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Panel - Flagellation


  • Object:


  • Place of origin:

    Germany (made)

  • Date:

    ca. 1550 (made)

  • Artist/Maker:


  • Materials and Techniques:

    Stained glass

  • Museum number:


  • Gallery location:

    In Storage

‘The Flagellation of Christ' was a popular subject in religious art. It was intended to remind the viewer of the suffering that Christ underwent for the redemption of mankind. All four Gospels mention that Pontius Pilate, the Roman governor of Judea, ordered his soldiers to flog Jesus before his crucifixion. Here Christ is shown as an isolated and vulnerable figure bound to a column. The column is not mentioned in the Gospels but became an established part of the scene from the Renaissance onwards.

In the middle of the period 1500-1600, when this panel was made, new techniques for producing decorated glass were introduced. Glassmakers used paints known as 'enamels' to paint directly onto the glass, similar to painting onto a canvas. The colours were produced by adding metallic oxides to a glass frit mixture and the resulting colour range included the delicate pinks, reds and purples shown here.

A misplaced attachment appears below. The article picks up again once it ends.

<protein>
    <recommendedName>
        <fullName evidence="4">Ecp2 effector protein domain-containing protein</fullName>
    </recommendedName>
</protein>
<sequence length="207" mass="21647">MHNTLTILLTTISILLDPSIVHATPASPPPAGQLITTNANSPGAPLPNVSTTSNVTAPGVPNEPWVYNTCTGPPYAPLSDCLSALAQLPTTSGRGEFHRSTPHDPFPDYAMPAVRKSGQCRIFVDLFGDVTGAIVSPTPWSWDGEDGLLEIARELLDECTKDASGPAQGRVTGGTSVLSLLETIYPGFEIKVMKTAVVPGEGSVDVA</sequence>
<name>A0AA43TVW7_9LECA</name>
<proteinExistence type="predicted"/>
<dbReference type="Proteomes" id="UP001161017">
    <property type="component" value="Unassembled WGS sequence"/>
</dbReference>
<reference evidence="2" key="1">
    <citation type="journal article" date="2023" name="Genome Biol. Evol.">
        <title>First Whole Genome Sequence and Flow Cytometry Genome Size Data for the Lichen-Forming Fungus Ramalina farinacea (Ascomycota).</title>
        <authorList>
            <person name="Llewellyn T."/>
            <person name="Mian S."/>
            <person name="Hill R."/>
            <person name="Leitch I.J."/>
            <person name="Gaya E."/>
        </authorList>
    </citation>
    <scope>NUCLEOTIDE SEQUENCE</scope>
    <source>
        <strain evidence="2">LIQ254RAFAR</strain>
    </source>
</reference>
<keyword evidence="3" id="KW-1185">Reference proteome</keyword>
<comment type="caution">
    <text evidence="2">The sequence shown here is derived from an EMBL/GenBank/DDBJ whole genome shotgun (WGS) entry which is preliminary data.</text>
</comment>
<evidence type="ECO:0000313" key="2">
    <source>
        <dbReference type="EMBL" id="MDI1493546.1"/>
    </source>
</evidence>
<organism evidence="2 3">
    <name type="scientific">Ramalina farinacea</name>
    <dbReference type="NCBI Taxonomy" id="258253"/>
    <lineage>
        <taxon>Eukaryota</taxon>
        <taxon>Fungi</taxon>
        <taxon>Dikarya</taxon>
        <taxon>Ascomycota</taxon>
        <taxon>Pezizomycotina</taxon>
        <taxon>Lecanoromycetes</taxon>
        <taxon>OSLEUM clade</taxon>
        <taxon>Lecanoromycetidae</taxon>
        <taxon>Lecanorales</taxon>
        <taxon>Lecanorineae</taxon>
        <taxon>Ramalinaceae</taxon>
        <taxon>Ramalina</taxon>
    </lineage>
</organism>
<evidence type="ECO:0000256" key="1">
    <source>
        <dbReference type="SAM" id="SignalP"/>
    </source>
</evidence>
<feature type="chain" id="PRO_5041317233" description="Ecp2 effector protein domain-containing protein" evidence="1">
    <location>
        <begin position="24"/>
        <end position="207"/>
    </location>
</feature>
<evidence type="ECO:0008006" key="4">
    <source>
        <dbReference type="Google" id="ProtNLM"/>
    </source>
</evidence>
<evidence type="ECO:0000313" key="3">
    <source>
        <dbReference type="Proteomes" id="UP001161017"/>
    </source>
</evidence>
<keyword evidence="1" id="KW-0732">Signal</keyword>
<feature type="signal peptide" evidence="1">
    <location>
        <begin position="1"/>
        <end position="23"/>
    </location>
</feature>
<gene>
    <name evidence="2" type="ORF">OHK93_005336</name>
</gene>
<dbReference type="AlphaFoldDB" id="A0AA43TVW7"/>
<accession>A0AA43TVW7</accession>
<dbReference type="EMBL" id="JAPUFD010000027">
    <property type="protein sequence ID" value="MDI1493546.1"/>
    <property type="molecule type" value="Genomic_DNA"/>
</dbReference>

Physical description

Stained glass panel, in dark brown, red, silver-yellow, blue and green enamel, and needle point, depicting The Flagellation.

Place of Origin

Germany (made)


ca. 1550 (made)



Materials and Techniques

Stained glass


Height: 37.8 cm sight, Width: 27.0 cm sight, Weight: 7.9 kg in wooden frame with 539-1907 and 540-1907, Height: 64.7 cm wood frame (with 539 & 540-1907), Width: 93.5 cm wood frame (with 539 & 540-1907)

Descriptive line

Stained Glass panel depicting The Flagellation, German, ca.1550

Bibliographic References (Citation, Note/Abstract, NAL no)

Foister, Susan, Art of Light: German Renaissance Stained Glass(London: National Gallery Company, 2007), 32 p., ill., ISBN 978 185709 348 3. p.15.

Production Note

Based on one of the series of woodcuts of the Passion by Albrecht Durer.

Subjects depicted

Christianity; Men; Soldiers; Suffering


Glass; Stained Glass; Religion; Christianity


Ceramics Collection

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